Grace ignores high court order

First lady’s Mazowe evictions intensify

The Standard

27 March 2017

Police yesterday continued with the eviction of villagers from Arnold Farm in Mazowe, allegedly to pave way for first lady Grace Mugabe despite a High Court order barring them from destroying the villagers’ homes.

Police had been demolishing homes since Wednesday but the villagers got a reprieve on Friday after High Court judge Justice Felistas Chatukuta ordered the law enforcement agents to immediately stop demolishing and evicting the families from the farm.

She granted the order by consent after the victims, through their lawyer from the Zimbabwe Lawyers for Human Rights (ZLHR), Donsa Nkomo, had filed an urgent chamber application seeking to bar the police and Lands minister, Douglas Mombeshora from carrying out the evictions.

But yesterday, police proceeded to bundle villagers, mostly women and children, into trucks along with their belongings and drove them to Rivers Farm, which is about 40km from their demolished homes along the Mazowe-Mvurwi highway.

When The Standard arrived at Rivers Farm, the stranded families were sheltered under a shed next to old tobacco barns pondering their next move.

“I got here less than an hour ago. I do not have my family here with me and my home was demolished yesterday,” said Levison Mupokosa.

“They brought me here with my property yet the rest of my family was left behind with no blankets and food.”

The over 90 affected families had lived at Arnold Farm for the past 17 years and have had to leave their crops and livestock at the mercy of wild animals. 

“What pains us is that our neighbours who had not planted anything from nearby farms are now going into our fields and stealing our produce,” said 57-year-old Mavis Jangadzi.

“They should have left us to harvest our crops. We are starving because we last had food two days ago and we have no cover from the pounding rains.”

Fungai Chindito said she left behind two cows and seven goats along with an unharvested maize crop planted on three hectares.

“I hear yesterday someone had started stealing from my fields,” said the mother of six.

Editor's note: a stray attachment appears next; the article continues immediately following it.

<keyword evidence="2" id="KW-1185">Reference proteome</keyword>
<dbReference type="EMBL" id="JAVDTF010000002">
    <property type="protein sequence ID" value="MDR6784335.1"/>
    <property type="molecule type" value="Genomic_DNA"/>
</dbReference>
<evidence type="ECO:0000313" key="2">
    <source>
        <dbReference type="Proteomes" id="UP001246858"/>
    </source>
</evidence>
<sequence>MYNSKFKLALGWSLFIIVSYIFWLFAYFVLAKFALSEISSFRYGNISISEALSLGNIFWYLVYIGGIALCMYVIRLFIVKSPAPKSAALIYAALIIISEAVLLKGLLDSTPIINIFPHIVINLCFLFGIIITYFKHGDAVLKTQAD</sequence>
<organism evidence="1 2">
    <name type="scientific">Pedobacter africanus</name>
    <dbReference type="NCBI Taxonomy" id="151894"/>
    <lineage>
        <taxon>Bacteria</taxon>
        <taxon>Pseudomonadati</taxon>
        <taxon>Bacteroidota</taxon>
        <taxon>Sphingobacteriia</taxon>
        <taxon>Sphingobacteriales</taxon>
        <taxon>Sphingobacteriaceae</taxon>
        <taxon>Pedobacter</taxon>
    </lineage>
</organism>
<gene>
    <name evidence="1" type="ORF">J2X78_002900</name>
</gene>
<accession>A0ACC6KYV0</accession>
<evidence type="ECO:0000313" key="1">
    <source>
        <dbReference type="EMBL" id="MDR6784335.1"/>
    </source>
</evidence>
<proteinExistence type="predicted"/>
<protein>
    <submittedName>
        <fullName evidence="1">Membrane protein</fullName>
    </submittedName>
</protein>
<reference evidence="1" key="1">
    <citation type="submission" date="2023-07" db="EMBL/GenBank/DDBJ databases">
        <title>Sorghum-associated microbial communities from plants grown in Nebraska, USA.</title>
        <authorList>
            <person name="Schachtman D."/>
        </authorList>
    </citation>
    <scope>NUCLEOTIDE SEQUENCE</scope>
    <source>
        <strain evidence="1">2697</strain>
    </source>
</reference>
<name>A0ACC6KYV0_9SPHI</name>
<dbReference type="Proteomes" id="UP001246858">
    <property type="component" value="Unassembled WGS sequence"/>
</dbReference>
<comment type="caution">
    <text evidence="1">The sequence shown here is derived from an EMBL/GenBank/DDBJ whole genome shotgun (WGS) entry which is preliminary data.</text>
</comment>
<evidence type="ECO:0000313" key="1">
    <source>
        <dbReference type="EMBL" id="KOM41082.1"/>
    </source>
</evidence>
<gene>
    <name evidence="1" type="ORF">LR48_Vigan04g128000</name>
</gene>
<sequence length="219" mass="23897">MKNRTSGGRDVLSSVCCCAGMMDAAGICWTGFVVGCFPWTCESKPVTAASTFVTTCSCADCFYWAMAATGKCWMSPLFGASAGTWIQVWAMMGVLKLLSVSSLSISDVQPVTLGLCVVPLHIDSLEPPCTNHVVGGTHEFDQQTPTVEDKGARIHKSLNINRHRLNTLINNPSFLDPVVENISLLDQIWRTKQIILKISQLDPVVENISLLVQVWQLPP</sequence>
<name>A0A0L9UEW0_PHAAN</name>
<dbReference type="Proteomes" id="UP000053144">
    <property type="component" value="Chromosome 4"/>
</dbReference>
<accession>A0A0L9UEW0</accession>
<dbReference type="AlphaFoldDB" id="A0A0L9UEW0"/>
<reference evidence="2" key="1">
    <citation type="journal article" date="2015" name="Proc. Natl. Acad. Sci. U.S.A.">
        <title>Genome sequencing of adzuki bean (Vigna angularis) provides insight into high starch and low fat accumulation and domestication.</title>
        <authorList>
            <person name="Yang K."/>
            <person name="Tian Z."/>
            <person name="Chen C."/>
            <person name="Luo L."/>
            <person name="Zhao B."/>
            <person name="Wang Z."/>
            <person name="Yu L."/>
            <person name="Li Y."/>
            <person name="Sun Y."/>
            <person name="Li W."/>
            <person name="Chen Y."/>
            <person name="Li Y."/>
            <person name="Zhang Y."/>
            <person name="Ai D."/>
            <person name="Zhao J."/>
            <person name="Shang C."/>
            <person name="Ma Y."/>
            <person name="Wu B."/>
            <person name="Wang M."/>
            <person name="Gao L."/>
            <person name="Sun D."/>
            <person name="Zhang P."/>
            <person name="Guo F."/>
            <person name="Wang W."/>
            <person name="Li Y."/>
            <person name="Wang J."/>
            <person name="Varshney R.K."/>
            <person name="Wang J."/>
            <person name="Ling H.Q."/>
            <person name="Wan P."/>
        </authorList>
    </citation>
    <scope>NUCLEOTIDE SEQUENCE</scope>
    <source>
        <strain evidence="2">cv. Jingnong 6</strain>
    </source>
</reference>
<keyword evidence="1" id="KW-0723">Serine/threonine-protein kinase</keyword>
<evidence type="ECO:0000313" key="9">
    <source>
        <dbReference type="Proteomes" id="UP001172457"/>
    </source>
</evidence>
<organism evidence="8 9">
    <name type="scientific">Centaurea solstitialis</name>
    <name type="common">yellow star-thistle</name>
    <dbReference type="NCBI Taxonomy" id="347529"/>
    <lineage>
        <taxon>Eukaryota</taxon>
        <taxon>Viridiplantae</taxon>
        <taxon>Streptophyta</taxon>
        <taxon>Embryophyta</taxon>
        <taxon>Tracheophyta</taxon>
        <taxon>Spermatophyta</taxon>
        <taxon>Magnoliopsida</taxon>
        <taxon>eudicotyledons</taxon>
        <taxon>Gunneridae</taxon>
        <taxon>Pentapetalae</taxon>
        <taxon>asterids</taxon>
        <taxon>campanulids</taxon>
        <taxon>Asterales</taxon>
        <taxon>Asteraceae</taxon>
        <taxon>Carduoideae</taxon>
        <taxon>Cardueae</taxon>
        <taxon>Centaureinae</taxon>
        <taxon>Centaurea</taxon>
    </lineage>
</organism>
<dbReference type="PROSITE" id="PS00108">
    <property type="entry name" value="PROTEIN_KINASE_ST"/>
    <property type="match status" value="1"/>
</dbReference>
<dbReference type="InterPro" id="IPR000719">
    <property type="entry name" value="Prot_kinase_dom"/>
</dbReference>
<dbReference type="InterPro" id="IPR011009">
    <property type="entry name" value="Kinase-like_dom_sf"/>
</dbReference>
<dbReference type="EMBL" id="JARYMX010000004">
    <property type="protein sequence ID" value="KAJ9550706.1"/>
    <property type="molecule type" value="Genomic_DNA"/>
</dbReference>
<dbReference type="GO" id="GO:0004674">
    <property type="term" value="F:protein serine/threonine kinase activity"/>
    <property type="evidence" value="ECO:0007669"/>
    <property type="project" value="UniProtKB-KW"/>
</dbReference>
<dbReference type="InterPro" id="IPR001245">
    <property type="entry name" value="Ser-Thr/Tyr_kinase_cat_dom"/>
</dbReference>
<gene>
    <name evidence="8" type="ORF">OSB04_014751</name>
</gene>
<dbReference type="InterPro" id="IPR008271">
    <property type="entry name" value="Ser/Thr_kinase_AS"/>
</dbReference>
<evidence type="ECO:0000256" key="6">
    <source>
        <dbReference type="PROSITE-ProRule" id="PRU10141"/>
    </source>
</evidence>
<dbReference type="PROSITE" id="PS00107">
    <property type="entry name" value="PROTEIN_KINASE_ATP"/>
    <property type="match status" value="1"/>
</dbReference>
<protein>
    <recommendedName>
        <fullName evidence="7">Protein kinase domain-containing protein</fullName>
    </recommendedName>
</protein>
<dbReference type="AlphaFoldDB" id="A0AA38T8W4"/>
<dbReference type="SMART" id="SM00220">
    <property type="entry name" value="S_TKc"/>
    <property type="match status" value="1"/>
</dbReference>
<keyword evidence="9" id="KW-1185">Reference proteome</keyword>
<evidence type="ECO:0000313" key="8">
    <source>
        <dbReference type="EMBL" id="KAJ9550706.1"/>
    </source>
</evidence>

The villagers are being moved to make way for a game park to be known as Nehanda National Monument.

Villagers said the farm they had been promised was already occupied by other people.

Among the evicted was Talent Chingwaru, a mother of a 10-day-old baby who has no idea of the fate of her offspring.

“This is my third born and I left my husband behind. I cannot even wash nappies because they will not dry up, so I have to continue carrying her because her belly button has not healed yet,” lamented Chingwaru.

She said she was drenched by rain along with her baby while her mother, Violet Chikeya was threatened with unspecified action for complaining about the eviction.

“My name was written down by the police as they were saying I talk too much but I do not care because they have dumped us here where we have been soaked wet by the rains,” Chikeya said.

Nkomo yesterday said he was already working on the case which he said was a sad story for the rule of law in the country.

“The order was given by consent. We served the police Commissioner General Augustine Chihuri and Home Affairs minister Ignatious Chombo with the order before the close of business yesterday [Friday],” Nkomo said. 

“They promised that the order would be sent to provinces to stop the eviction and follow due process. Against such a background, it reflects badly on the rule of law in the country.”

Police spokesperson Senior Assistant Commissioner Charity Charamba could not be reached for comment last night.